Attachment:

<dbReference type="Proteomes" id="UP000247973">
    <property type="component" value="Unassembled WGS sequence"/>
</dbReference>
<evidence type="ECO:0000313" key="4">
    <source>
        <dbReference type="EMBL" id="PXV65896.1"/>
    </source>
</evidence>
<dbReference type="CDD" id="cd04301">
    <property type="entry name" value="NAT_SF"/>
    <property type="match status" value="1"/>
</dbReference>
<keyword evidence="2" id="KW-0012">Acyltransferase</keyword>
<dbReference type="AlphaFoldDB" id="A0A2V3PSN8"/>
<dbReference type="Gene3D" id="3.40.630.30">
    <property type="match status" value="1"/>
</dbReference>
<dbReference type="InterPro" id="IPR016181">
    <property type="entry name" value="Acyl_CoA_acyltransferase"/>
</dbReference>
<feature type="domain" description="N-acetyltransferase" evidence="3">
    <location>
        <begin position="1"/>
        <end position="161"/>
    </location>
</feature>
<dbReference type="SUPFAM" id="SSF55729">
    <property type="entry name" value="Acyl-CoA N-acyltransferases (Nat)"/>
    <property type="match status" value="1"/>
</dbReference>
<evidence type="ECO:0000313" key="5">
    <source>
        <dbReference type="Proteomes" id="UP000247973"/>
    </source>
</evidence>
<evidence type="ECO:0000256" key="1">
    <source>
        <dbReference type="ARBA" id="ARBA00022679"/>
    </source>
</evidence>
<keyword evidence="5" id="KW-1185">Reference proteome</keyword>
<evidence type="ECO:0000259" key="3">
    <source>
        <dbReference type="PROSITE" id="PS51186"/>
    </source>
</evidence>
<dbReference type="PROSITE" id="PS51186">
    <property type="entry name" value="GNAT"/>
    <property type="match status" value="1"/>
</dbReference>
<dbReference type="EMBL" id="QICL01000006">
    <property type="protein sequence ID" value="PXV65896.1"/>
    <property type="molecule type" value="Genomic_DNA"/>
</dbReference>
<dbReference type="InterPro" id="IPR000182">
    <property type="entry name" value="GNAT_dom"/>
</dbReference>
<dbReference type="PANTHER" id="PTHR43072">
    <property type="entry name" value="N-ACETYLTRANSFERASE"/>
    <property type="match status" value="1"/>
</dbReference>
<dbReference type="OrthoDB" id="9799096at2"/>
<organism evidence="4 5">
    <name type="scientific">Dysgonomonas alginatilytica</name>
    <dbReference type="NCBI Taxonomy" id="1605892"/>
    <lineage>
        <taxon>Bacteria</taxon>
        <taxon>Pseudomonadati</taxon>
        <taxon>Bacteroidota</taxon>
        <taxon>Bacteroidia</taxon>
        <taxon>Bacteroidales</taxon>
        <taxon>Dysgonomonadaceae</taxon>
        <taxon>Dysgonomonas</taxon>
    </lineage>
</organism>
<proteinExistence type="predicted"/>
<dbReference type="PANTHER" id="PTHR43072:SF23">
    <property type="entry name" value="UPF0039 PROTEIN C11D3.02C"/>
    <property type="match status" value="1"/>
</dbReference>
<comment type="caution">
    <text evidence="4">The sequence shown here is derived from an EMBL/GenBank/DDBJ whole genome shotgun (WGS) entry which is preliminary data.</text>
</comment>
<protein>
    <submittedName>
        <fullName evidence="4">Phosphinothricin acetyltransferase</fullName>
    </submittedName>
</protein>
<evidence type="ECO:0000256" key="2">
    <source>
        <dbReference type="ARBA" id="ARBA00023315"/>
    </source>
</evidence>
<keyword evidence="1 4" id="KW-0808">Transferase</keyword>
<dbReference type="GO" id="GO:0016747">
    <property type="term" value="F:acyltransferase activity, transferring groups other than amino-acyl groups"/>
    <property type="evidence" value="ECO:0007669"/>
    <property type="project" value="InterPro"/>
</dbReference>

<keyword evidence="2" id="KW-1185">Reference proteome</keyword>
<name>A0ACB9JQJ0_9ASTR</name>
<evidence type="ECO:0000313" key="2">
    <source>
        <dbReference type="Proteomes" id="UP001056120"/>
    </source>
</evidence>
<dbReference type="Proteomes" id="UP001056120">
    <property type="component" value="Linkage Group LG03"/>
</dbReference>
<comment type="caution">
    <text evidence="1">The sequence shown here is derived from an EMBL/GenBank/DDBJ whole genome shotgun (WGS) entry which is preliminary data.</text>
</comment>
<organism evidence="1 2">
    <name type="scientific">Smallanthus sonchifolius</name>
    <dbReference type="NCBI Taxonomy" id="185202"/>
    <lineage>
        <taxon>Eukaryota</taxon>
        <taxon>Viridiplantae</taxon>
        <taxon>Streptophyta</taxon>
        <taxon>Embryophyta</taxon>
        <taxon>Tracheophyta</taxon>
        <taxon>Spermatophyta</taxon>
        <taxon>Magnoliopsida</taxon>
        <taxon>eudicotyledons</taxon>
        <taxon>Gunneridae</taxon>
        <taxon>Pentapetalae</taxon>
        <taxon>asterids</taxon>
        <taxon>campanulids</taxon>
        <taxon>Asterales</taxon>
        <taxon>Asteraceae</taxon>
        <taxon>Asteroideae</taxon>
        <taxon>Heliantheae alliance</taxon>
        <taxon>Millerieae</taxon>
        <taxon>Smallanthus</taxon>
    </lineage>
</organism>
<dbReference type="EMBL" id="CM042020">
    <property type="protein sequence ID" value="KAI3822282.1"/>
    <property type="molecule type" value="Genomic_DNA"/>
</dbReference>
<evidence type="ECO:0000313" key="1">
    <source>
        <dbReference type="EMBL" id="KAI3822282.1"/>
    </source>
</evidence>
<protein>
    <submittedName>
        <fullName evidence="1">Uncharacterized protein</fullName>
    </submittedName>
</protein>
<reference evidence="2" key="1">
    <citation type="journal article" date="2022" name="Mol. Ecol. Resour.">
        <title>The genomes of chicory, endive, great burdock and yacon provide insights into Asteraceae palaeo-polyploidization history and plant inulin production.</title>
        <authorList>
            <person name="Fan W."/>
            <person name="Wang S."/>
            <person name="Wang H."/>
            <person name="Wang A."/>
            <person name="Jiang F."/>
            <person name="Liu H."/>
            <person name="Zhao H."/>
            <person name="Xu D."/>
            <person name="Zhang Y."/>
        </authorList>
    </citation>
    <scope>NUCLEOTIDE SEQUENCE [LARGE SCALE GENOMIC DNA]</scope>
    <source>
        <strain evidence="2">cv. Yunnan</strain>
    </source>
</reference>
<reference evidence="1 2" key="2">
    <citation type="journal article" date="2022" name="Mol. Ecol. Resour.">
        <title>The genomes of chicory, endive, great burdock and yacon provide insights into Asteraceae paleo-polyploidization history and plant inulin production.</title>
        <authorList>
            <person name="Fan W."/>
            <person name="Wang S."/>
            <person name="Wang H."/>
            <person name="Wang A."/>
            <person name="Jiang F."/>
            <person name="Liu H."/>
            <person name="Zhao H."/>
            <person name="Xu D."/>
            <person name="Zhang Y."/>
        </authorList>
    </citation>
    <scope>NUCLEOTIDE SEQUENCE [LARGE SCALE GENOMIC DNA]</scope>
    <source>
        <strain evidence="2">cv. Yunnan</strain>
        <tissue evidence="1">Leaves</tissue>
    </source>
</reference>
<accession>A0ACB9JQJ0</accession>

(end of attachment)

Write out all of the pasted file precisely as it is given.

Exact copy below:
<dbReference type="Proteomes" id="UP000247973">
    <property type="component" value="Unassembled WGS sequence"/>
</dbReference>
<evidence type="ECO:0000313" key="4">
    <source>
        <dbReference type="EMBL" id="PXV65896.1"/>
    </source>
</evidence>
<dbReference type="CDD" id="cd04301">
    <property type="entry name" value="NAT_SF"/>
    <property type="match status" value="1"/>
</dbReference>
<keyword evidence="2" id="KW-0012">Acyltransferase</keyword>
<dbReference type="AlphaFoldDB" id="A0A2V3PSN8"/>
<dbReference type="Gene3D" id="3.40.630.30">
    <property type="match status" value="1"/>
</dbReference>
<dbReference type="InterPro" id="IPR016181">
    <property type="entry name" value="Acyl_CoA_acyltransferase"/>
</dbReference>
<feature type="domain" description="N-acetyltransferase" evidence="3">
    <location>
        <begin position="1"/>
        <end position="161"/>
    </location>
</feature>
<dbReference type="SUPFAM" id="SSF55729">
    <property type="entry name" value="Acyl-CoA N-acyltransferases (Nat)"/>
    <property type="match status" value="1"/>
</dbReference>
<evidence type="ECO:0000313" key="5">
    <source>
        <dbReference type="Proteomes" id="UP000247973"/>
    </source>
</evidence>
<evidence type="ECO:0000256" key="1">
    <source>
        <dbReference type="ARBA" id="ARBA00022679"/>
    </source>
</evidence>
<keyword evidence="5" id="KW-1185">Reference proteome</keyword>
<evidence type="ECO:0000259" key="3">
    <source>
        <dbReference type="PROSITE" id="PS51186"/>
    </source>
</evidence>
<dbReference type="PROSITE" id="PS51186">
    <property type="entry name" value="GNAT"/>
    <property type="match status" value="1"/>
</dbReference>
<dbReference type="EMBL" id="QICL01000006">
    <property type="protein sequence ID" value="PXV65896.1"/>
    <property type="molecule type" value="Genomic_DNA"/>
</dbReference>
<dbReference type="InterPro" id="IPR000182">
    <property type="entry name" value="GNAT_dom"/>
</dbReference>
<dbReference type="PANTHER" id="PTHR43072">
    <property type="entry name" value="N-ACETYLTRANSFERASE"/>
    <property type="match status" value="1"/>
</dbReference>
<dbReference type="OrthoDB" id="9799096at2"/>
<organism evidence="4 5">
    <name type="scientific">Dysgonomonas alginatilytica</name>
    <dbReference type="NCBI Taxonomy" id="1605892"/>
    <lineage>
        <taxon>Bacteria</taxon>
        <taxon>Pseudomonadati</taxon>
        <taxon>Bacteroidota</taxon>
        <taxon>Bacteroidia</taxon>
        <taxon>Bacteroidales</taxon>
        <taxon>Dysgonomonadaceae</taxon>
        <taxon>Dysgonomonas</taxon>
    </lineage>
</organism>
<proteinExistence type="predicted"/>
<dbReference type="PANTHER" id="PTHR43072:SF23">
    <property type="entry name" value="UPF0039 PROTEIN C11D3.02C"/>
    <property type="match status" value="1"/>
</dbReference>
<comment type="caution">
    <text evidence="4">The sequence shown here is derived from an EMBL/GenBank/DDBJ whole genome shotgun (WGS) entry which is preliminary data.</text>
</comment>
<protein>
    <submittedName>
        <fullName evidence="4">Phosphinothricin acetyltransferase</fullName>
    </submittedName>
</protein>
<evidence type="ECO:0000256" key="2">
    <source>
        <dbReference type="ARBA" id="ARBA00023315"/>
    </source>
</evidence>
<keyword evidence="1 4" id="KW-0808">Transferase</keyword>
<dbReference type="GO" id="GO:0016747">
    <property type="term" value="F:acyltransferase activity, transferring groups other than amino-acyl groups"/>
    <property type="evidence" value="ECO:0007669"/>
    <property type="project" value="InterPro"/>
</dbReference>

<keyword evidence="2" id="KW-1185">Reference proteome</keyword>
<name>A0ACB9JQJ0_9ASTR</name>
<evidence type="ECO:0000313" key="2">
    <source>
        <dbReference type="Proteomes" id="UP001056120"/>
    </source>
</evidence>
<dbReference type="Proteomes" id="UP001056120">
    <property type="component" value="Linkage Group LG03"/>
</dbReference>
<comment type="caution">
    <text evidence="1">The sequence shown here is derived from an EMBL/GenBank/DDBJ whole genome shotgun (WGS) entry which is preliminary data.</text>
</comment>
<organism evidence="1 2">
    <name type="scientific">Smallanthus sonchifolius</name>
    <dbReference type="NCBI Taxonomy" id="185202"/>
    <lineage>
        <taxon>Eukaryota</taxon>
        <taxon>Viridiplantae</taxon>
        <taxon>Streptophyta</taxon>
        <taxon>Embryophyta</taxon>
        <taxon>Tracheophyta</taxon>
        <taxon>Spermatophyta</taxon>
        <taxon>Magnoliopsida</taxon>
        <taxon>eudicotyledons</taxon>
        <taxon>Gunneridae</taxon>
        <taxon>Pentapetalae</taxon>
        <taxon>asterids</taxon>
        <taxon>campanulids</taxon>
        <taxon>Asterales</taxon>
        <taxon>Asteraceae</taxon>
        <taxon>Asteroideae</taxon>
        <taxon>Heliantheae alliance</taxon>
        <taxon>Millerieae</taxon>
        <taxon>Smallanthus</taxon>
    </lineage>
</organism>
<dbReference type="EMBL" id="CM042020">
    <property type="protein sequence ID" value="KAI3822282.1"/>
    <property type="molecule type" value="Genomic_DNA"/>
</dbReference>
<evidence type="ECO:0000313" key="1">
    <source>
        <dbReference type="EMBL" id="KAI3822282.1"/>
    </source>
</evidence>
<protein>
    <submittedName>
        <fullName evidence="1">Uncharacterized protein</fullName>
    </submittedName>
</protein>
<reference evidence="2" key="1">
    <citation type="journal article" date="2022" name="Mol. Ecol. Resour.">
        <title>The genomes of chicory, endive, great burdock and yacon provide insights into Asteraceae palaeo-polyploidization history and plant inulin production.</title>
        <authorList>
            <person name="Fan W."/>
            <person name="Wang S."/>
            <person name="Wang H."/>
            <person name="Wang A."/>
            <person name="Jiang F."/>
            <person name="Liu H."/>
            <person name="Zhao H."/>
            <person name="Xu D."/>
            <person name="Zhang Y."/>
        </authorList>
    </citation>
    <scope>NUCLEOTIDE SEQUENCE [LARGE SCALE GENOMIC DNA]</scope>
    <source>
        <strain evidence="2">cv. Yunnan</strain>
    </source>
</reference>
<reference evidence="1 2" key="2">
    <citation type="journal article" date="2022" name="Mol. Ecol. Resour.">
        <title>The genomes of chicory, endive, great burdock and yacon provide insights into Asteraceae paleo-polyploidization history and plant inulin production.</title>
        <authorList>
            <person name="Fan W."/>
            <person name="Wang S."/>
            <person name="Wang H."/>
            <person name="Wang A."/>
            <person name="Jiang F."/>
            <person name="Liu H."/>
            <person name="Zhao H."/>
            <person name="Xu D."/>
            <person name="Zhang Y."/>
        </authorList>
    </citation>
    <scope>NUCLEOTIDE SEQUENCE [LARGE SCALE GENOMIC DNA]</scope>
    <source>
        <strain evidence="2">cv. Yunnan</strain>
        <tissue evidence="1">Leaves</tissue>
    </source>
</reference>
<accession>A0ACB9JQJ0</accession>